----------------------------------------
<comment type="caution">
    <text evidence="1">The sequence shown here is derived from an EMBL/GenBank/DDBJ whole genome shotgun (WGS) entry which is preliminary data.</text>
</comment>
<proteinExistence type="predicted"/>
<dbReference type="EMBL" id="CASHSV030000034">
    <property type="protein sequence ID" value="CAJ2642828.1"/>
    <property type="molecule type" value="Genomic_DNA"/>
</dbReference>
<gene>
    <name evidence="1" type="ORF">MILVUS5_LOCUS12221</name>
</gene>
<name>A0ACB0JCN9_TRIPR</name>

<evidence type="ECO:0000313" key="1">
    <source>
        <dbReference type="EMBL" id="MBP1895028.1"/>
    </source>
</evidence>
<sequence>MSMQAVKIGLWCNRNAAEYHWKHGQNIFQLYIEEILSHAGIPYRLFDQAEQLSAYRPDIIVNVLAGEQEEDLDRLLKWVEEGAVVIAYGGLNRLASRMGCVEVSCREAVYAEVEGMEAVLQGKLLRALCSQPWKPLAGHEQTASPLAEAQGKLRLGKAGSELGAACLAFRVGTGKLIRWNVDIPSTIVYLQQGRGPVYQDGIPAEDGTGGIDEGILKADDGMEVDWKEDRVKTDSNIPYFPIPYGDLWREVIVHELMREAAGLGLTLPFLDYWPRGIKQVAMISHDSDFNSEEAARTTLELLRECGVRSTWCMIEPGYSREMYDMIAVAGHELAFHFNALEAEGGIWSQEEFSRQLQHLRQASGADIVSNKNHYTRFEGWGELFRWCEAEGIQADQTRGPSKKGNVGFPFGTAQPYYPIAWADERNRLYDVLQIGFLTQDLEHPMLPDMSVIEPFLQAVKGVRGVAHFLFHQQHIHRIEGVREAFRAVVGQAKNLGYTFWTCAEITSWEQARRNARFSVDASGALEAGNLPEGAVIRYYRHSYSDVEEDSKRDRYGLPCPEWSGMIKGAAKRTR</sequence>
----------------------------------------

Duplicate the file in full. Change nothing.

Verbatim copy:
<comment type="caution">
    <text evidence="1">The sequence shown here is derived from an EMBL/GenBank/DDBJ whole genome shotgun (WGS) entry which is preliminary data.</text>
</comment>
<proteinExistence type="predicted"/>
<dbReference type="EMBL" id="CASHSV030000034">
    <property type="protein sequence ID" value="CAJ2642828.1"/>
    <property type="molecule type" value="Genomic_DNA"/>
</dbReference>
<gene>
    <name evidence="1" type="ORF">MILVUS5_LOCUS12221</name>
</gene>
<name>A0ACB0JCN9_TRIPR</name>

<evidence type="ECO:0000313" key="1">
    <source>
        <dbReference type="EMBL" id="MBP1895028.1"/>
    </source>
</evidence>
<sequence>MSMQAVKIGLWCNRNAAEYHWKHGQNIFQLYIEEILSHAGIPYRLFDQAEQLSAYRPDIIVNVLAGEQEEDLDRLLKWVEEGAVVIAYGGLNRLASRMGCVEVSCREAVYAEVEGMEAVLQGKLLRALCSQPWKPLAGHEQTASPLAEAQGKLRLGKAGSELGAACLAFRVGTGKLIRWNVDIPSTIVYLQQGRGPVYQDGIPAEDGTGGIDEGILKADDGMEVDWKEDRVKTDSNIPYFPIPYGDLWREVIVHELMREAAGLGLTLPFLDYWPRGIKQVAMISHDSDFNSEEAARTTLELLRECGVRSTWCMIEPGYSREMYDMIAVAGHELAFHFNALEAEGGIWSQEEFSRQLQHLRQASGADIVSNKNHYTRFEGWGELFRWCEAEGIQADQTRGPSKKGNVGFPFGTAQPYYPIAWADERNRLYDVLQIGFLTQDLEHPMLPDMSVIEPFLQAVKGVRGVAHFLFHQQHIHRIEGVREAFRAVVGQAKNLGYTFWTCAEITSWEQARRNARFSVDASGALEAGNLPEGAVIRYYRHSYSDVEEDSKRDRYGLPCPEWSGMIKGAAKRTR</sequence>